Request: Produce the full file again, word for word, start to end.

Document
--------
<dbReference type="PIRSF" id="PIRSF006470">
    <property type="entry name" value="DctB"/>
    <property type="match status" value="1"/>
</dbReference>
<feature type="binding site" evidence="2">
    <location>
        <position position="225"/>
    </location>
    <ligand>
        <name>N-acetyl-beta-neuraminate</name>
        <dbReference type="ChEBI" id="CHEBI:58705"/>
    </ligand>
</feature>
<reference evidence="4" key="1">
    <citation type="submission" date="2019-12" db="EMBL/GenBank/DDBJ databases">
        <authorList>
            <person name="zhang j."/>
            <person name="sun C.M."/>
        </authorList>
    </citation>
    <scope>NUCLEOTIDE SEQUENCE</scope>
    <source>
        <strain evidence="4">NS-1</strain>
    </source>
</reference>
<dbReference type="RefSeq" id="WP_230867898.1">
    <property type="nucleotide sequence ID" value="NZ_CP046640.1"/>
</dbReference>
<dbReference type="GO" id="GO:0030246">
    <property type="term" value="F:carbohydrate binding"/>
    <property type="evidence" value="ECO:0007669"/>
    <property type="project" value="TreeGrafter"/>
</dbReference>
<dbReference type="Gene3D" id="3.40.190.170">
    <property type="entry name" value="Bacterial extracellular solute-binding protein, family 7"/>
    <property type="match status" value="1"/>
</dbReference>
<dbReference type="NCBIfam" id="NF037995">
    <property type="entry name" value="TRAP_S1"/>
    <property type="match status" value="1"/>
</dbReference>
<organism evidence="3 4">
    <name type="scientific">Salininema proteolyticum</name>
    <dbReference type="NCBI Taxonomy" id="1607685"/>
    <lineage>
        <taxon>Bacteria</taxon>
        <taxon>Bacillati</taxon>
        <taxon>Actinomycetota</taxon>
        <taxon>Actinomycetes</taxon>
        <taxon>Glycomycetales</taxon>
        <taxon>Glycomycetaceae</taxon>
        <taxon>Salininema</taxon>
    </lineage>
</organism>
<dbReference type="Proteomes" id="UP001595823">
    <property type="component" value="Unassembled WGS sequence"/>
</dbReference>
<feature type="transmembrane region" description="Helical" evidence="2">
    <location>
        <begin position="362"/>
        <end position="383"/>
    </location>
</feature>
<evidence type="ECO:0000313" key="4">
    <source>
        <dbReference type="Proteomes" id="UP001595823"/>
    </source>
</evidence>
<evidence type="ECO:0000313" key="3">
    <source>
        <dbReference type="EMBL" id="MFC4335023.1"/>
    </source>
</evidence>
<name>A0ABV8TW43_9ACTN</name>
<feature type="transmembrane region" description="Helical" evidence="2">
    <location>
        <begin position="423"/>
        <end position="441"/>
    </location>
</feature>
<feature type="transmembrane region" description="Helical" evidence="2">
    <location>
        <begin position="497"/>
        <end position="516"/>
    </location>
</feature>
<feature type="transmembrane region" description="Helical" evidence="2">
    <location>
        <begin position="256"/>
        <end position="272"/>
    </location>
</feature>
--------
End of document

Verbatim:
<dbReference type="PIRSF" id="PIRSF006470">
    <property type="entry name" value="DctB"/>
    <property type="match status" value="1"/>
</dbReference>
<feature type="binding site" evidence="2">
    <location>
        <position position="225"/>
    </location>
    <ligand>
        <name>N-acetyl-beta-neuraminate</name>
        <dbReference type="ChEBI" id="CHEBI:58705"/>
    </ligand>
</feature>
<reference evidence="4" key="1">
    <citation type="submission" date="2019-12" db="EMBL/GenBank/DDBJ databases">
        <authorList>
            <person name="zhang j."/>
            <person name="sun C.M."/>
        </authorList>
    </citation>
    <scope>NUCLEOTIDE SEQUENCE</scope>
    <source>
        <strain evidence="4">NS-1</strain>
    </source>
</reference>
<dbReference type="RefSeq" id="WP_230867898.1">
    <property type="nucleotide sequence ID" value="NZ_CP046640.1"/>
</dbReference>
<dbReference type="GO" id="GO:0030246">
    <property type="term" value="F:carbohydrate binding"/>
    <property type="evidence" value="ECO:0007669"/>
    <property type="project" value="TreeGrafter"/>
</dbReference>
<dbReference type="Gene3D" id="3.40.190.170">
    <property type="entry name" value="Bacterial extracellular solute-binding protein, family 7"/>
    <property type="match status" value="1"/>
</dbReference>
<dbReference type="NCBIfam" id="NF037995">
    <property type="entry name" value="TRAP_S1"/>
    <property type="match status" value="1"/>
</dbReference>
<organism evidence="3 4">
    <name type="scientific">Salininema proteolyticum</name>
    <dbReference type="NCBI Taxonomy" id="1607685"/>
    <lineage>
        <taxon>Bacteria</taxon>
        <taxon>Bacillati</taxon>
        <taxon>Actinomycetota</taxon>
        <taxon>Actinomycetes</taxon>
        <taxon>Glycomycetales</taxon>
        <taxon>Glycomycetaceae</taxon>
        <taxon>Salininema</taxon>
    </lineage>
</organism>
<dbReference type="Proteomes" id="UP001595823">
    <property type="component" value="Unassembled WGS sequence"/>
</dbReference>
<feature type="transmembrane region" description="Helical" evidence="2">
    <location>
        <begin position="362"/>
        <end position="383"/>
    </location>
</feature>
<evidence type="ECO:0000313" key="4">
    <source>
        <dbReference type="Proteomes" id="UP001595823"/>
    </source>
</evidence>
<evidence type="ECO:0000313" key="3">
    <source>
        <dbReference type="EMBL" id="MFC4335023.1"/>
    </source>
</evidence>
<name>A0ABV8TW43_9ACTN</name>
<feature type="transmembrane region" description="Helical" evidence="2">
    <location>
        <begin position="423"/>
        <end position="441"/>
    </location>
</feature>
<feature type="transmembrane region" description="Helical" evidence="2">
    <location>
        <begin position="497"/>
        <end position="516"/>
    </location>
</feature>
<feature type="transmembrane region" description="Helical" evidence="2">
    <location>
        <begin position="256"/>
        <end position="272"/>
    </location>
</feature>